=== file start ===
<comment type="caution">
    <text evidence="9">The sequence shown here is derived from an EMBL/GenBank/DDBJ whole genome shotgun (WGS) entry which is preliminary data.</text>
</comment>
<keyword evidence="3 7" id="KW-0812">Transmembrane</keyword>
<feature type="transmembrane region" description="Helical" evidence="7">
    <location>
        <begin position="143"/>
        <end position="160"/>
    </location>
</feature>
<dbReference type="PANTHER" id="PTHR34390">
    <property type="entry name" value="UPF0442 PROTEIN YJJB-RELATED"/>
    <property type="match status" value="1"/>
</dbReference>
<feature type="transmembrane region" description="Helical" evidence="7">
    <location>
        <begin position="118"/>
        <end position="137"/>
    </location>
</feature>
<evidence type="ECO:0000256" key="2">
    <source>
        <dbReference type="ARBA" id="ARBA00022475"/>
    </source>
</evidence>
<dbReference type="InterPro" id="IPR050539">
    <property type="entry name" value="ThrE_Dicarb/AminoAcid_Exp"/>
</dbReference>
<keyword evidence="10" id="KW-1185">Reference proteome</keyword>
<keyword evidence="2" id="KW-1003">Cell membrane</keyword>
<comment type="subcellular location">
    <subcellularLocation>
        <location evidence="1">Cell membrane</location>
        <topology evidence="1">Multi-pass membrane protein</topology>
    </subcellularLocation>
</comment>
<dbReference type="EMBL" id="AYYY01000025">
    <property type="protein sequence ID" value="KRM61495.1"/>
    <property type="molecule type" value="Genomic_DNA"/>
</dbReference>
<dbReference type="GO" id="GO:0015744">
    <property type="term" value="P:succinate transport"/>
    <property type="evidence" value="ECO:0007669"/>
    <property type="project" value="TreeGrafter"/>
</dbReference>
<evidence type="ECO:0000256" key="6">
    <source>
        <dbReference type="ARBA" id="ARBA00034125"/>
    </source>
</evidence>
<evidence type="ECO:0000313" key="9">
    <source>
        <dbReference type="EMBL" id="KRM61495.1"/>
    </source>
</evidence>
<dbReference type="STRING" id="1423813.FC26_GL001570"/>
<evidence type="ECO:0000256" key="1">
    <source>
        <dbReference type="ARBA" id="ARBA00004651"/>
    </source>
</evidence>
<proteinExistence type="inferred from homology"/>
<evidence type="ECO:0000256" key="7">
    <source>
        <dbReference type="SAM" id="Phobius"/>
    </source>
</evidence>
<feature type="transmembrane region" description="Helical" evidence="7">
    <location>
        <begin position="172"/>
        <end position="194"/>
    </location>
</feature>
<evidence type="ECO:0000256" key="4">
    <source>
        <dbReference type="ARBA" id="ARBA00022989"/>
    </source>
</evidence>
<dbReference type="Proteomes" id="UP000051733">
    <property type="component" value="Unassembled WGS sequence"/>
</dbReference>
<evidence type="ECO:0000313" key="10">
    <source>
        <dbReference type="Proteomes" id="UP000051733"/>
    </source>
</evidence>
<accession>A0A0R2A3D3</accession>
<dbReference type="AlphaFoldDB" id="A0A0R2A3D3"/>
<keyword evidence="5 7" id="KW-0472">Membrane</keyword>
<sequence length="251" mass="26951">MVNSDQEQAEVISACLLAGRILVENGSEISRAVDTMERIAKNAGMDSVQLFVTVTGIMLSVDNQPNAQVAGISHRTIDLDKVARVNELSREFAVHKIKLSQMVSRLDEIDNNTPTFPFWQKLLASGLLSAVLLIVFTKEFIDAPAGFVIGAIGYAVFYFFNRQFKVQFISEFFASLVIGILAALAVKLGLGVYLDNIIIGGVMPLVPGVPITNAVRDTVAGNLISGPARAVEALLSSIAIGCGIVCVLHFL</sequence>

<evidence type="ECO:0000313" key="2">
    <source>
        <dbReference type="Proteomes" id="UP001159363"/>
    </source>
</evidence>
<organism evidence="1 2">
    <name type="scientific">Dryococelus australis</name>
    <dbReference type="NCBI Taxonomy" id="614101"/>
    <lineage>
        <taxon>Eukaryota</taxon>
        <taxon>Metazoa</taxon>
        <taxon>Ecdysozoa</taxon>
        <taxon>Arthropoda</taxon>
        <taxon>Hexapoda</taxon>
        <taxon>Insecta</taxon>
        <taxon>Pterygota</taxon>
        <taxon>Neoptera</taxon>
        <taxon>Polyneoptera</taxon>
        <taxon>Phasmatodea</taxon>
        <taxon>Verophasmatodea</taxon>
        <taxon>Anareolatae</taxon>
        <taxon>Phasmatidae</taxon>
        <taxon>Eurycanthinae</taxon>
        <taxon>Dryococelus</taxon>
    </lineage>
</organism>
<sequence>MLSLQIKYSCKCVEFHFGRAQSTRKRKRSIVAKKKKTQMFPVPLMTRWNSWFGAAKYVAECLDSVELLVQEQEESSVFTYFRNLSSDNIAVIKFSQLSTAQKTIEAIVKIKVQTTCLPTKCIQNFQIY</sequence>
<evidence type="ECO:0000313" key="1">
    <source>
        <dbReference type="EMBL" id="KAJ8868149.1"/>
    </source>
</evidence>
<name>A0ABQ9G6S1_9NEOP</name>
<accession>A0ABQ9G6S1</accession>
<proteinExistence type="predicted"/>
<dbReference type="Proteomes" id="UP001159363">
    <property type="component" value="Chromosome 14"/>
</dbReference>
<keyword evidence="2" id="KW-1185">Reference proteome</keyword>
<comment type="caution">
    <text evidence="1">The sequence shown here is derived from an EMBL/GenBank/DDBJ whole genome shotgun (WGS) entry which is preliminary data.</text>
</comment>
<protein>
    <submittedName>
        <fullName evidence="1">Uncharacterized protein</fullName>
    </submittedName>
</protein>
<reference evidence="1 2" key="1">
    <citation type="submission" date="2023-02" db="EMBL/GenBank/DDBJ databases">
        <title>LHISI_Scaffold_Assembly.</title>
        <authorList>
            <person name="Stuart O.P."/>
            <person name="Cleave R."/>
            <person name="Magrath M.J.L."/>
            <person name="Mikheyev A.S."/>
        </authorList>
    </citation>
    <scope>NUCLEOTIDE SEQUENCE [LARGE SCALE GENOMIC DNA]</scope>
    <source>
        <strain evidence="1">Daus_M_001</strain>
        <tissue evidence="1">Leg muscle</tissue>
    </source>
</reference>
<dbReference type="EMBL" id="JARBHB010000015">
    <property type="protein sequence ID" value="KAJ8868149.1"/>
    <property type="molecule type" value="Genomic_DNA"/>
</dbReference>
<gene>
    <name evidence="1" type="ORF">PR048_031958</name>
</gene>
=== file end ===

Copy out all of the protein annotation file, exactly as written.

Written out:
<comment type="caution">
    <text evidence="9">The sequence shown here is derived from an EMBL/GenBank/DDBJ whole genome shotgun (WGS) entry which is preliminary data.</text>
</comment>
<keyword evidence="3 7" id="KW-0812">Transmembrane</keyword>
<feature type="transmembrane region" description="Helical" evidence="7">
    <location>
        <begin position="143"/>
        <end position="160"/>
    </location>
</feature>
<dbReference type="PANTHER" id="PTHR34390">
    <property type="entry name" value="UPF0442 PROTEIN YJJB-RELATED"/>
    <property type="match status" value="1"/>
</dbReference>
<feature type="transmembrane region" description="Helical" evidence="7">
    <location>
        <begin position="118"/>
        <end position="137"/>
    </location>
</feature>
<evidence type="ECO:0000256" key="2">
    <source>
        <dbReference type="ARBA" id="ARBA00022475"/>
    </source>
</evidence>
<dbReference type="InterPro" id="IPR050539">
    <property type="entry name" value="ThrE_Dicarb/AminoAcid_Exp"/>
</dbReference>
<keyword evidence="10" id="KW-1185">Reference proteome</keyword>
<keyword evidence="2" id="KW-1003">Cell membrane</keyword>
<comment type="subcellular location">
    <subcellularLocation>
        <location evidence="1">Cell membrane</location>
        <topology evidence="1">Multi-pass membrane protein</topology>
    </subcellularLocation>
</comment>
<dbReference type="EMBL" id="AYYY01000025">
    <property type="protein sequence ID" value="KRM61495.1"/>
    <property type="molecule type" value="Genomic_DNA"/>
</dbReference>
<dbReference type="GO" id="GO:0015744">
    <property type="term" value="P:succinate transport"/>
    <property type="evidence" value="ECO:0007669"/>
    <property type="project" value="TreeGrafter"/>
</dbReference>
<evidence type="ECO:0000256" key="6">
    <source>
        <dbReference type="ARBA" id="ARBA00034125"/>
    </source>
</evidence>
<evidence type="ECO:0000313" key="9">
    <source>
        <dbReference type="EMBL" id="KRM61495.1"/>
    </source>
</evidence>
<dbReference type="STRING" id="1423813.FC26_GL001570"/>
<evidence type="ECO:0000256" key="1">
    <source>
        <dbReference type="ARBA" id="ARBA00004651"/>
    </source>
</evidence>
<proteinExistence type="inferred from homology"/>
<evidence type="ECO:0000256" key="7">
    <source>
        <dbReference type="SAM" id="Phobius"/>
    </source>
</evidence>
<feature type="transmembrane region" description="Helical" evidence="7">
    <location>
        <begin position="172"/>
        <end position="194"/>
    </location>
</feature>
<evidence type="ECO:0000256" key="4">
    <source>
        <dbReference type="ARBA" id="ARBA00022989"/>
    </source>
</evidence>
<dbReference type="Proteomes" id="UP000051733">
    <property type="component" value="Unassembled WGS sequence"/>
</dbReference>
<evidence type="ECO:0000313" key="10">
    <source>
        <dbReference type="Proteomes" id="UP000051733"/>
    </source>
</evidence>
<accession>A0A0R2A3D3</accession>
<dbReference type="AlphaFoldDB" id="A0A0R2A3D3"/>
<keyword evidence="5 7" id="KW-0472">Membrane</keyword>
<sequence length="251" mass="26951">MVNSDQEQAEVISACLLAGRILVENGSEISRAVDTMERIAKNAGMDSVQLFVTVTGIMLSVDNQPNAQVAGISHRTIDLDKVARVNELSREFAVHKIKLSQMVSRLDEIDNNTPTFPFWQKLLASGLLSAVLLIVFTKEFIDAPAGFVIGAIGYAVFYFFNRQFKVQFISEFFASLVIGILAALAVKLGLGVYLDNIIIGGVMPLVPGVPITNAVRDTVAGNLISGPARAVEALLSSIAIGCGIVCVLHFL</sequence>

<evidence type="ECO:0000313" key="2">
    <source>
        <dbReference type="Proteomes" id="UP001159363"/>
    </source>
</evidence>
<organism evidence="1 2">
    <name type="scientific">Dryococelus australis</name>
    <dbReference type="NCBI Taxonomy" id="614101"/>
    <lineage>
        <taxon>Eukaryota</taxon>
        <taxon>Metazoa</taxon>
        <taxon>Ecdysozoa</taxon>
        <taxon>Arthropoda</taxon>
        <taxon>Hexapoda</taxon>
        <taxon>Insecta</taxon>
        <taxon>Pterygota</taxon>
        <taxon>Neoptera</taxon>
        <taxon>Polyneoptera</taxon>
        <taxon>Phasmatodea</taxon>
        <taxon>Verophasmatodea</taxon>
        <taxon>Anareolatae</taxon>
        <taxon>Phasmatidae</taxon>
        <taxon>Eurycanthinae</taxon>
        <taxon>Dryococelus</taxon>
    </lineage>
</organism>
<sequence>MLSLQIKYSCKCVEFHFGRAQSTRKRKRSIVAKKKKTQMFPVPLMTRWNSWFGAAKYVAECLDSVELLVQEQEESSVFTYFRNLSSDNIAVIKFSQLSTAQKTIEAIVKIKVQTTCLPTKCIQNFQIY</sequence>
<evidence type="ECO:0000313" key="1">
    <source>
        <dbReference type="EMBL" id="KAJ8868149.1"/>
    </source>
</evidence>
<name>A0ABQ9G6S1_9NEOP</name>
<accession>A0ABQ9G6S1</accession>
<proteinExistence type="predicted"/>
<dbReference type="Proteomes" id="UP001159363">
    <property type="component" value="Chromosome 14"/>
</dbReference>
<keyword evidence="2" id="KW-1185">Reference proteome</keyword>
<comment type="caution">
    <text evidence="1">The sequence shown here is derived from an EMBL/GenBank/DDBJ whole genome shotgun (WGS) entry which is preliminary data.</text>
</comment>
<protein>
    <submittedName>
        <fullName evidence="1">Uncharacterized protein</fullName>
    </submittedName>
</protein>
<reference evidence="1 2" key="1">
    <citation type="submission" date="2023-02" db="EMBL/GenBank/DDBJ databases">
        <title>LHISI_Scaffold_Assembly.</title>
        <authorList>
            <person name="Stuart O.P."/>
            <person name="Cleave R."/>
            <person name="Magrath M.J.L."/>
            <person name="Mikheyev A.S."/>
        </authorList>
    </citation>
    <scope>NUCLEOTIDE SEQUENCE [LARGE SCALE GENOMIC DNA]</scope>
    <source>
        <strain evidence="1">Daus_M_001</strain>
        <tissue evidence="1">Leg muscle</tissue>
    </source>
</reference>
<dbReference type="EMBL" id="JARBHB010000015">
    <property type="protein sequence ID" value="KAJ8868149.1"/>
    <property type="molecule type" value="Genomic_DNA"/>
</dbReference>
<gene>
    <name evidence="1" type="ORF">PR048_031958</name>
</gene>